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5 things to know for July 1: SCOTUS, Abortion, Ukraine, Brittney Griner, Travel chaos

Today is the traditional getaway day for many people heading into the July 4 holiday weekend, and the 5 Things crew is hitting the road too. We’ll see you back here on Tuesday after enjoying some fun in the sun and fireworks shows! If you need a little diversion before your holiday festivities begin, take CNN’s Summer Quiz! Here’s what you need to know to Get Up to Speed and On with Your Day.
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1. Supreme Court

The Supreme Court ended its blockbuster term on Thursday with two major opinions on climate change and immigration. The court dealt a huge blow to the Biden administration by curbing the Environmental Protection Agency’s ability to broadly regulate carbon emissions from existing power plants. But in a win for the White House, the court gave President Joe Biden the green light to end the Trump-era “Remain in Mexico” immigration policy, which allows officials to send non-Mexican migrants to Mexico to await their US immigration court hearings. These rulings come as the conservative Supreme Court continues to transform the legal landscape around an assortment of hot-button issues, including abortion, gun rights, and religious liberty.

2. Abortion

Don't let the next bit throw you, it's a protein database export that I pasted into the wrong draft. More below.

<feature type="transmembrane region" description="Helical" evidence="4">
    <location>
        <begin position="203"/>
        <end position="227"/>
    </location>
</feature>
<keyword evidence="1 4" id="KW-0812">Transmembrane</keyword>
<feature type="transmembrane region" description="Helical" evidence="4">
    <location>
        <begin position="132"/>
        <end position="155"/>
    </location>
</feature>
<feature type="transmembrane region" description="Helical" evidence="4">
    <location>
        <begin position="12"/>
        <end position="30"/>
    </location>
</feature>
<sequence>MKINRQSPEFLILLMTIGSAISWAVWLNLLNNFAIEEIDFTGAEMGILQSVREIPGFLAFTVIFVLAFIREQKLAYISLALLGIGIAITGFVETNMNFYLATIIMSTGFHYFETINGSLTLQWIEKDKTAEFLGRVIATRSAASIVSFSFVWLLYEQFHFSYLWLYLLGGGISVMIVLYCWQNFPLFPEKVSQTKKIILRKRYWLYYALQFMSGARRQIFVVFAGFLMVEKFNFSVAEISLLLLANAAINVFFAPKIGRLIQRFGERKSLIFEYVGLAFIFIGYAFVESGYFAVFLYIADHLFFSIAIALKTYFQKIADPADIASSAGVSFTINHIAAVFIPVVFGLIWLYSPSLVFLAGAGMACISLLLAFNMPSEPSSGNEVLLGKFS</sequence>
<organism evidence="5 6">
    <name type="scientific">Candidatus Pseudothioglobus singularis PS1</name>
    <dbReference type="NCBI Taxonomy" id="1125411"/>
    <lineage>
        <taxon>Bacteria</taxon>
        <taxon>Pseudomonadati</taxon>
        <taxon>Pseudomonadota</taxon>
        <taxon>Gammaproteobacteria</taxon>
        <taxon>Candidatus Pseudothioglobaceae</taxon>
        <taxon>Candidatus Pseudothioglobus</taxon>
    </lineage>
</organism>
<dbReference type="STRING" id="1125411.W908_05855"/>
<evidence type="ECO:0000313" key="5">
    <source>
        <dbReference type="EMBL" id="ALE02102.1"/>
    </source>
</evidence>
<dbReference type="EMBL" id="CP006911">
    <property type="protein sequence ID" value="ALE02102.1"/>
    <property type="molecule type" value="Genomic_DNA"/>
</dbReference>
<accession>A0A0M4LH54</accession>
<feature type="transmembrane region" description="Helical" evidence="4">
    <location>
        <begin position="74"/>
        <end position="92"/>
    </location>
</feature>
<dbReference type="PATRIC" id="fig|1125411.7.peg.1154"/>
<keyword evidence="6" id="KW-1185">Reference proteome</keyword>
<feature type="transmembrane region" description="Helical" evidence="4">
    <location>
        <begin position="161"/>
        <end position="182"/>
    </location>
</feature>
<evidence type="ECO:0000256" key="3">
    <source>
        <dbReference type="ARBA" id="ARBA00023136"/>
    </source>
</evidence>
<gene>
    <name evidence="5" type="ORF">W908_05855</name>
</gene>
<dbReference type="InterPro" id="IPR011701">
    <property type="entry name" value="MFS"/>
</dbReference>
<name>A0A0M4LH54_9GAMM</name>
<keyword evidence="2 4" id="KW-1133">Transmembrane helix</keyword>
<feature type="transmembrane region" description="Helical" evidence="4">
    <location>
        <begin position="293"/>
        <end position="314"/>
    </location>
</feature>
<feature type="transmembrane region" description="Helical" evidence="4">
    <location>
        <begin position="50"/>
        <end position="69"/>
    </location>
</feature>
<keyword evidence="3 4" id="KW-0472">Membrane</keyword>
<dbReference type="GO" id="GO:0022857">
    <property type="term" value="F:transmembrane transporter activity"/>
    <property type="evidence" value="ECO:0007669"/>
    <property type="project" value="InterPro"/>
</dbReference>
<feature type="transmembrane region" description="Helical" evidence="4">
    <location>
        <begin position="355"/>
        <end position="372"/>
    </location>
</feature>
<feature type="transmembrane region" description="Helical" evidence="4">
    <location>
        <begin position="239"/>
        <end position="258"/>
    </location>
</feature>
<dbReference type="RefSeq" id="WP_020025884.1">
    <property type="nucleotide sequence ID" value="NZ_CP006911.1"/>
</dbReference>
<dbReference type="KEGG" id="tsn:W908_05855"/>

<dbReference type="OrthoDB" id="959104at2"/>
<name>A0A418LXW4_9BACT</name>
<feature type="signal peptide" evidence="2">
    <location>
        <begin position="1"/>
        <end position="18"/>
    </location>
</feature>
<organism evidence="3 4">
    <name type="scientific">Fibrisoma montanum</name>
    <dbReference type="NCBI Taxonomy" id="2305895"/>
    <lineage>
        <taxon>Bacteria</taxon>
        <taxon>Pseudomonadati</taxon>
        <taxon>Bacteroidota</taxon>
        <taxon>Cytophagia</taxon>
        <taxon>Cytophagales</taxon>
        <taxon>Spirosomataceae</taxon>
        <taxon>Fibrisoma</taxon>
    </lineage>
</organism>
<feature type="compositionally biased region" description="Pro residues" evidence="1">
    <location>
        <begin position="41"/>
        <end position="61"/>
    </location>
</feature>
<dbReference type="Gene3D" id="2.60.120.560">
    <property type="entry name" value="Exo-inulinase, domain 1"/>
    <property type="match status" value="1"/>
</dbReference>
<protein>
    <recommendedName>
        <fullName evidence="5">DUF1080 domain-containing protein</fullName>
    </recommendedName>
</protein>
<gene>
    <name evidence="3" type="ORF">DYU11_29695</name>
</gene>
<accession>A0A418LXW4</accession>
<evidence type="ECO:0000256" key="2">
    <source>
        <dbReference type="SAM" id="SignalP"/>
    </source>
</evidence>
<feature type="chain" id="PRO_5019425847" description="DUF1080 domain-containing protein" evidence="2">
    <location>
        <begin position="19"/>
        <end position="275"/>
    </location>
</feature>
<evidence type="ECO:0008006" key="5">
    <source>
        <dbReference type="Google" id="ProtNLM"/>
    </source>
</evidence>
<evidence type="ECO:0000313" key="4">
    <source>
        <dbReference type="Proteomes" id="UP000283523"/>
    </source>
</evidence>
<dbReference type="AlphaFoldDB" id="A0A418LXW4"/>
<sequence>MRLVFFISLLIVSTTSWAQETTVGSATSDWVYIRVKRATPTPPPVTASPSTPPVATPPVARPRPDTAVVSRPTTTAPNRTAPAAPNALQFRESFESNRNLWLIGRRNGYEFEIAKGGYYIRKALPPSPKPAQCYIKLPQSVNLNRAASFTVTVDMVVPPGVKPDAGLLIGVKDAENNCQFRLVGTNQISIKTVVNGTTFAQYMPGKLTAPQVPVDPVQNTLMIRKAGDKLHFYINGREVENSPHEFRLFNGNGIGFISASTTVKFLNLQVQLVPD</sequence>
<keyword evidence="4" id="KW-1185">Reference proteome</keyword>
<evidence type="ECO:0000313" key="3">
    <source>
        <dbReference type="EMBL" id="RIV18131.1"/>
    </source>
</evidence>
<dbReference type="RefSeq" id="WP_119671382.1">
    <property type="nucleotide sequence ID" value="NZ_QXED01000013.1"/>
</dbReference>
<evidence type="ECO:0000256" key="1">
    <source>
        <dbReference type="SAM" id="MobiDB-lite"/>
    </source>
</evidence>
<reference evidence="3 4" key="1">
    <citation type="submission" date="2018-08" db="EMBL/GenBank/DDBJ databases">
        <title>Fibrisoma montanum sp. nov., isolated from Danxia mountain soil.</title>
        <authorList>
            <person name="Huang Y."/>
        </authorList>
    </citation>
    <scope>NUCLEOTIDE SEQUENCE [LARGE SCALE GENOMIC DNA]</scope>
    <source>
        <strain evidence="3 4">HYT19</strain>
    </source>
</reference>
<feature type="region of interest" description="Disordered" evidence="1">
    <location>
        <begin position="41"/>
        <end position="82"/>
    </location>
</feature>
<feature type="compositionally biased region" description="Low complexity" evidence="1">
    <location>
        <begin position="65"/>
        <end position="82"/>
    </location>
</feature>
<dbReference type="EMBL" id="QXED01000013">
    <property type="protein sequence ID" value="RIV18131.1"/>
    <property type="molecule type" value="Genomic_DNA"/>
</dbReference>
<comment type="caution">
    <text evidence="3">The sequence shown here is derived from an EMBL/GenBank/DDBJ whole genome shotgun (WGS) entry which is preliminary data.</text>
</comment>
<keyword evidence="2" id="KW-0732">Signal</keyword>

President Biden on Thursday called for dropping filibuster rules to pass abortion rights into law. Ending the filibuster — the 60-vote threshold in the Senate needed to pass most legislation — would mean bills could pass by a simple majority instead of being held up by a minority. However, despite Biden’s newly announced support for the filibuster carveout, his best bet in doing so would be next year, and only if Democrats gain at least two Senate seats and hold the House of Representatives, an extremely tall task. Meanwhile, several Democratic-leaning states are implementing regulations that either further protect or expand abortion-related laws and policies. Washington state Gov. Jay Inslee, for example, issued a directive Thursday that bars state police from cooperating with out-of-state agency requests for abortion-related information.

3. Ukraine

After a highly consequential summit this week, President Biden and NATO leaders pledged to support Ukraine for “as long as it takes,” although few were willing to offer an actual timeframe for an end to the conflict. Ukraine’s allies ramped up their response to the war this week with new sanctions and more military aid, but it remains unclear whether these steps can change the battlefield momentum that currently favors Russia. Ukrainian President Volodymyr Zelensky urged NATO leaders to help him regain the initiative during a virtual address to the summit, pleading for more modern weapons and sustained support to battle the Russians. On the ground, Russian forces left Snake Island in the Black Sea, after Zelensky on Thursday said Ukraine carried out a “remarkable operation.” Russia, however, claimed it had withdrawn “as a gesture of goodwill.”

4. Brittney Griner